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For another Trump day, we start with John Fund.
As much as I’ve slammed The Donald for his inconsistent and incoherent policy views, I’ve always praised Trump’s intelligence: “He is the P. T. Barnum of American politics, a brilliant self-promoter who knows exactly what he’s doing and who changes his opinions constantly to match what he thinks audiences want to hear, much as Barnum used to switch out circus acts between towns on his tour.” A liberal defender of Trump, former CNN host Piers Morgan, agrees: “He’s a smart, cunning, alert showman who knows what it takes to win.”
In the wake of last Thursday’s debate and his infamous “blood feud” with Fox News moderator Megyn Kelly, I have to say I was wrong. His swift, heady rise in the polls has brought out the inner Donald Trump, someone who could have stepped out of Animal House. …
George Will trumps the Donald.
In every town large enough to have two traffic lights there is a bar at the back of which sits the local Donald Trump, nursing his fifth beer and innumerable delusions. Because the actual Donald Trump is wealthy, he can turn himself into an unprecedentedly and incorrigibly vulgar presidential candidate. It is his right to use his riches as he pleases. His squalid performance and its coarsening of civic life are costs of freedom that an open society must be prepared to pay.
When, however, Trump decided that his next acquisition would be not another casino but the Republican presidential nomination, he tactically and quickly underwent many conversions of convenience (concerning abortion, health care, funding Democrats, etc.). His makeover demonstrates that he is a counterfeit Republican and no conservative.
He is an affront to anyone devoted to the project William F. Buckley began six decades ago with the founding in 1955 of the National Review — making conservatism intellectually respectable and politically palatable. Buckley’s legacy is being betrayed by invertebrate conservatives now saying that although Trump “goes too far,” he has “tapped into something,” and therefore. . . . …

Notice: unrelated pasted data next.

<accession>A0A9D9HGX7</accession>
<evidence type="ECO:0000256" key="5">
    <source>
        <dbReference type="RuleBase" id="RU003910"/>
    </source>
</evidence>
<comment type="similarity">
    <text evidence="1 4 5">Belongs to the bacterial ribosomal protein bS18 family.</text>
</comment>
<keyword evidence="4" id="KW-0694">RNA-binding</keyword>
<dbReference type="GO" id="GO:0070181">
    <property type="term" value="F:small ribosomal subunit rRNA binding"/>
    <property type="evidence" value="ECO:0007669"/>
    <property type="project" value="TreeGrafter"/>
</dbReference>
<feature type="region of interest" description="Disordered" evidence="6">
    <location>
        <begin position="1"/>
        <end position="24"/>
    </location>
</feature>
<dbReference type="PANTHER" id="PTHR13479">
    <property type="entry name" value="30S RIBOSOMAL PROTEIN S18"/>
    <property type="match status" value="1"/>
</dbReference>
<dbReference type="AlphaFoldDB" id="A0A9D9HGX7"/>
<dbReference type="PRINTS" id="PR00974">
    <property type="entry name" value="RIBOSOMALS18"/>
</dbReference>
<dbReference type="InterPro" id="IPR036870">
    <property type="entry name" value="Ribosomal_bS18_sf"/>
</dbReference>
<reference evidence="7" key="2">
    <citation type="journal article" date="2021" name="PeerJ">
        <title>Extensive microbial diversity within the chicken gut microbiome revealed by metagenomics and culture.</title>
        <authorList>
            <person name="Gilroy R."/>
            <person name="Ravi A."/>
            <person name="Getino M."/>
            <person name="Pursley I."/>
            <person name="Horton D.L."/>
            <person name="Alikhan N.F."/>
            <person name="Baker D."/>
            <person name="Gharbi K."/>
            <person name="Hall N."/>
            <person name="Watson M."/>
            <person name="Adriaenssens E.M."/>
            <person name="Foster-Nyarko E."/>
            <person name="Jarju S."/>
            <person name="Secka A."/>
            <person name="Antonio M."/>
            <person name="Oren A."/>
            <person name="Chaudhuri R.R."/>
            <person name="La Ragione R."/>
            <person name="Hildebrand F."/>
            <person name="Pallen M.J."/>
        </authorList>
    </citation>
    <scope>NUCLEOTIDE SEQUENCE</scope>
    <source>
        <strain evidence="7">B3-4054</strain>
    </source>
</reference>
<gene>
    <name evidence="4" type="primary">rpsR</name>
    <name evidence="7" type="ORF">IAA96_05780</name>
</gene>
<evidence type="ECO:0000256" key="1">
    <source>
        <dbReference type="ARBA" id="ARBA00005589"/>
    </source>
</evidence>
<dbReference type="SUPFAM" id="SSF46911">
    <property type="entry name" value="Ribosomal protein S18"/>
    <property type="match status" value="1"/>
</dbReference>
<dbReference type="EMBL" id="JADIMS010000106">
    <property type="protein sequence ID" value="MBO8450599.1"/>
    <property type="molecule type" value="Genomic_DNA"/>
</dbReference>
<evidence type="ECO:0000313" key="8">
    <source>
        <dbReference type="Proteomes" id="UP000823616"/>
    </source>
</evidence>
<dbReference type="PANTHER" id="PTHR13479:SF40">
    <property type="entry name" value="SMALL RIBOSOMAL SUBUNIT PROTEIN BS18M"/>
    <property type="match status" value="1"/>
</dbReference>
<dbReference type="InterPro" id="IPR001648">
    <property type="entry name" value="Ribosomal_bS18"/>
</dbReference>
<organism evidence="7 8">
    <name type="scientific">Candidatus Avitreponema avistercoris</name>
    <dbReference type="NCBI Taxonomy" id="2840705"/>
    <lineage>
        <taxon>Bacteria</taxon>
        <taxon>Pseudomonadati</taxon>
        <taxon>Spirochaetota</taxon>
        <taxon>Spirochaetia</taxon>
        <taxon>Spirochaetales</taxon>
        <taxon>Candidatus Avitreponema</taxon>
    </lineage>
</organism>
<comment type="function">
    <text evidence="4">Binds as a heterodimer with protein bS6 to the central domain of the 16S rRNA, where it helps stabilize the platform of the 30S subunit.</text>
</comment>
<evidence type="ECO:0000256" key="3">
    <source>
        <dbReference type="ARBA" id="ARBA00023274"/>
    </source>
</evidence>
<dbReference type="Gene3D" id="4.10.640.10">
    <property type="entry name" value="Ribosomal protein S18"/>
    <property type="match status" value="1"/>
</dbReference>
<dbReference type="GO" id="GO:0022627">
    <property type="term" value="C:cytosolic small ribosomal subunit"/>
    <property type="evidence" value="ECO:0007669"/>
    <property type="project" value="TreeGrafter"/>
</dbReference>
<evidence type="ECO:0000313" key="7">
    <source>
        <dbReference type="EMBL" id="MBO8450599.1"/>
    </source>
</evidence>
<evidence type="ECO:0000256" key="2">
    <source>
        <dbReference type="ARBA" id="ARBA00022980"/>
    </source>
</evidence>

Rich Lowry writes on the “phenomenal incoherence of Donald Trump.”
… The loudmouth mogul may be very good at saying words, but coherence and consistency sometimes elude him. Especially when he gets beyond his comfort zone of extolling his own phenomenal awesomeness and calling America’s leaders stupid and the leaders of China and Mexico — the new axis of evil — smart and cunning.
After that, it gets foggy.
Consider his signature issue of immigration, where the incendiary words and stalwart tone evidently are a smoke screen for a poorly conceived amnesty scheme.
In a CNN interview, Trump outlined an amnesty via temporary deportation: “I would get people out, and I would have an expedited way of getting them back into the country so they can be legal.” How would the federal government, which can’t run the immigration system we already have, manage mass relocations of millions of people presumably to their countries of origin, only to be vetted and returned to the United States forthwith? “It’s feasible if you know how to manage. Politicians don’t know how to manage.” Oh.
As for so-called Dreamers, Trump has considered the matter very carefully: “We’re going to do something. I’ve been giving it so much thought. You know, you have, on a humanitarian basis, you have a lot of deep thought going into this, believe me. I actually have a big heart. . . . But the Dreamers, it’s a tough situation. We’re going to do something. And one of the things we’re going to do is expedite. When somebody is terrific, we want them back here. They have to be legally.”
There you have it — an immigration priority of the Trump administration will be legalizing “terrific” Dreamers after they’ve been deported/re-imported, on an expedited basis, of course. …
For a commensurate farce, we have “Donald Trump Through The Ages” by John Flowers.
The Death of Julius Caesar
So this is, maybe, a week after the Ides of March. I’m in Rome. I got a new coliseum there. Great coliseum. I build a lot them. Make a lot of money. Very successful. …
The Last Supper
I love Jesus, I do. But the guy can be long-winded. “Blessed are these people, Blessed are those people.” Basically, everybody’s blessed, but he’s gotta read through the whole Roman census before you find that out. …
The American Revolution
I would have people come up to me all the time and say, “Mr. Trump, Mr. Trump, you should lead our troops. You should have lead.” And I should have, because I would have ended the war, Day One.
I would have gone up to King George III, whom I know. I would have said, “Georgie, we’re leaving.” …
So they have this board of inquiry. They ask me to appear. They beg. Plead. Say I’m the only one who can make sense of this tragedy.
I show up. I don’t know what I can do, but I show up. They ask what I think happened. Everyone is saying, “The ship hit the iceberg, the ship hit the iceberg.” I tell them straight. I say, “No, that’s not what happened.” I say, “The iceberg attacked that ship.”
People are stunned. They never heard anyone say this before. They start clapping, start calling my name, they love me. They love how I tell the truth. I’m the only one who tells the truth.
I say, “Look, I know icebergs. Know a lot about them. No one knows more about icebergs than me. No one. …
Many Trump cartoons